KMO: "You know, you mention that there is this perception that if people are not required to work, that they will just sit on the couch and eat bad food and get fat and really disgusting. And if you go to YouTube and you type in ‘people of Wal-Mart' you’ll find loads of videos, of images of people, you know, just snapshots taken with phones and such at Wal-Mart, of really obese people dressed in absurd clothing, they seem just really damaged and degraded and, as my friend Jim Kunstler would say, demoralized. And I think a lot of that comes from the fact that we have basically taken all or as much human labor out of agriculture as possible and automated it as much as possible, or at least put it under the mechanized control of very few people. And that what this has done is given us a diet which is based primarily on the manufactured products which have come from a few grain crops – wheat, soybeans, corn; just a very few varieties of things which can be planted, fertilized, tended, harvested, transported, broken down into their constituent fractions, recombined, and put into a box or a package on a store shelf which has very long shelf life but has very little nutritive value. And a lot of the people that you see in those videos, I think, are already unemployed, because the unemployment figures and the  way that we measure them are constantly being rejiggered or reformulated so as to minimize or distract from the reality that fewer and fewer people are needed to keep this economy working, and more and more of them are in this position where they don’t spend their days working, they spend their days sitting on the couch or in from of the computer, on Facebook or watching television and eating really bad food. And one of the things that you advise in terms of getting happy and putting yourself in a good position to weather the coming economic storms, is to grow your own food, or at least some of it."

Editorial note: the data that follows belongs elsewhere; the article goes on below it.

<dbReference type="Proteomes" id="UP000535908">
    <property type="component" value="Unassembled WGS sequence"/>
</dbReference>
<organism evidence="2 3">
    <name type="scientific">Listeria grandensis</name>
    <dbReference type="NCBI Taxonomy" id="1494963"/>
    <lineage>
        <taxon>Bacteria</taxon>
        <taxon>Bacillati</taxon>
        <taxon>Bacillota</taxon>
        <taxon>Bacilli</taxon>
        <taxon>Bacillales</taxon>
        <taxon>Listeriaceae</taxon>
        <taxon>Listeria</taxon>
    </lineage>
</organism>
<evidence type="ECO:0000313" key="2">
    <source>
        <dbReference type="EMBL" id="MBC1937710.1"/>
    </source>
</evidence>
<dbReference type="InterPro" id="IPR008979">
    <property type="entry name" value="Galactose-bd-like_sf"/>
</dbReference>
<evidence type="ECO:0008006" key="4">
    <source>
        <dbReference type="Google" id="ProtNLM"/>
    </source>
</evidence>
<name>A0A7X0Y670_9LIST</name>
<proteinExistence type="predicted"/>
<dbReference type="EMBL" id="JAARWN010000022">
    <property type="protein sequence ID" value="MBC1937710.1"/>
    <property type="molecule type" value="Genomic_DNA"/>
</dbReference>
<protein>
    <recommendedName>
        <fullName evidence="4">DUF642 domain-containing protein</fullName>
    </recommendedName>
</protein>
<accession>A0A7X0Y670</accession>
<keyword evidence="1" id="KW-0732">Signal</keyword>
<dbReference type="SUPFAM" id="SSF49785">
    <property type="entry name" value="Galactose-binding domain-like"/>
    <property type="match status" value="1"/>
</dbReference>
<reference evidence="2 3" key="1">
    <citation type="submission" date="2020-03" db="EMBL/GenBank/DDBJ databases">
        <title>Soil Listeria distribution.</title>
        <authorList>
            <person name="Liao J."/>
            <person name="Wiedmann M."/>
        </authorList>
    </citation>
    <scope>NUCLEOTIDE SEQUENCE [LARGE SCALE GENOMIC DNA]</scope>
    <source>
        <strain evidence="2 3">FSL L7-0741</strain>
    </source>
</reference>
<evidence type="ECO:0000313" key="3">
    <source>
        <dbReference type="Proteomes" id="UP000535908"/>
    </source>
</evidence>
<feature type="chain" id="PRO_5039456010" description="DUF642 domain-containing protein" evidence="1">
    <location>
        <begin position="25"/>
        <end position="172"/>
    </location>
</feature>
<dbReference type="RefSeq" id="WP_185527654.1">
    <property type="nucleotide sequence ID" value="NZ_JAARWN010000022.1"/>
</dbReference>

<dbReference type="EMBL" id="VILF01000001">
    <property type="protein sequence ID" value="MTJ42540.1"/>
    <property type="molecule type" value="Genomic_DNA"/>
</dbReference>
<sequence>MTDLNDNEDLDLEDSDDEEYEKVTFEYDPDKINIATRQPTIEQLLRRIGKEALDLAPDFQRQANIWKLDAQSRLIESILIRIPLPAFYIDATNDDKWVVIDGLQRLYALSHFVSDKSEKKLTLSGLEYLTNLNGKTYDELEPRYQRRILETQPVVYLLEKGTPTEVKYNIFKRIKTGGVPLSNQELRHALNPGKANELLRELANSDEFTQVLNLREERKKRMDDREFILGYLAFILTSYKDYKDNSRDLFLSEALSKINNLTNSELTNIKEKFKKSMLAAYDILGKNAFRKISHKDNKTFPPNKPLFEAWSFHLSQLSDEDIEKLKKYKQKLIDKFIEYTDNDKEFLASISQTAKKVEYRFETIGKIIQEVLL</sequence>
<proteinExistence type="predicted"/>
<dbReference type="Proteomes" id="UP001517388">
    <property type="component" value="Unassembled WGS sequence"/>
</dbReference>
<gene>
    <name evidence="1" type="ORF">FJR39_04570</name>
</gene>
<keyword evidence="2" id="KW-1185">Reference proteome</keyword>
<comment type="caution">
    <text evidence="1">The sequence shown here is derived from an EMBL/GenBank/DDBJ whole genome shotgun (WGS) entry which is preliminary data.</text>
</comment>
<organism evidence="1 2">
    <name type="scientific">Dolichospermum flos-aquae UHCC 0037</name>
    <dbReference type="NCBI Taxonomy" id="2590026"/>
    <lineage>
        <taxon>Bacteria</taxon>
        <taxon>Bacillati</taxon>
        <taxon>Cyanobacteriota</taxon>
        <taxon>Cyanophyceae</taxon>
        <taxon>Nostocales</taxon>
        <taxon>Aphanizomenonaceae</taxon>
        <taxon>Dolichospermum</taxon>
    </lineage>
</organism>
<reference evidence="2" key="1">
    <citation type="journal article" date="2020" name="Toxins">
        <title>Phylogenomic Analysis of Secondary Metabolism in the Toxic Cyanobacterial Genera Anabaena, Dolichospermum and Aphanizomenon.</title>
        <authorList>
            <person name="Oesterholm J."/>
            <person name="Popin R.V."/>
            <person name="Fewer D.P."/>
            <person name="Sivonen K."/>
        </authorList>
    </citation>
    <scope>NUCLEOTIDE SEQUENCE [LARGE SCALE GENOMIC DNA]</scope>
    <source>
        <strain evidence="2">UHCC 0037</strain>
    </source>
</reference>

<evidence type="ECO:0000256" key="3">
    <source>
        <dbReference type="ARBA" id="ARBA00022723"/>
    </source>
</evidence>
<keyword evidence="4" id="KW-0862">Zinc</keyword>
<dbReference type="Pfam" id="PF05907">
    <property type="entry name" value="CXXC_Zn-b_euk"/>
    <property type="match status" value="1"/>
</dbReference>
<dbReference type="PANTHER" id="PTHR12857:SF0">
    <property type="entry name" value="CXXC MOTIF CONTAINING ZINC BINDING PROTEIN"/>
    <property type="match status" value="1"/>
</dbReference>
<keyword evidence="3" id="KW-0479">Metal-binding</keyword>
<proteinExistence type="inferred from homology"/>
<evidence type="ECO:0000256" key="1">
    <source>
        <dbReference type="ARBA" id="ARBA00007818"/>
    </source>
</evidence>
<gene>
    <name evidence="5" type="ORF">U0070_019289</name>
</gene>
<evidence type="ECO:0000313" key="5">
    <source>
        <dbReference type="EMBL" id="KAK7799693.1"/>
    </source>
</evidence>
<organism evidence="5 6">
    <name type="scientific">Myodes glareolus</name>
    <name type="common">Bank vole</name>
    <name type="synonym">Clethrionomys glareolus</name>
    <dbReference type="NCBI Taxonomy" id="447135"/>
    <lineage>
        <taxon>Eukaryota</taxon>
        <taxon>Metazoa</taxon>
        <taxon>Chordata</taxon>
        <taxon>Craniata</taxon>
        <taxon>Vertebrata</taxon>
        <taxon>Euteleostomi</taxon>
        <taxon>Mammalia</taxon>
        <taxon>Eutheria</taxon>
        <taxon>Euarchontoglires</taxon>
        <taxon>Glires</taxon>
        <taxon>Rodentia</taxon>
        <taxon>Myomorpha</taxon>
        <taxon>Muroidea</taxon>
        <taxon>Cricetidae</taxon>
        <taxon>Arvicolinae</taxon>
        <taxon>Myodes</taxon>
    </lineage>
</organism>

Okay, that kind of veered off on a tangent, but I think it's a good point. And from the techno-utopian, referenced above, James Hughes, this is a topic I plan to address more at length hopefully in the near future.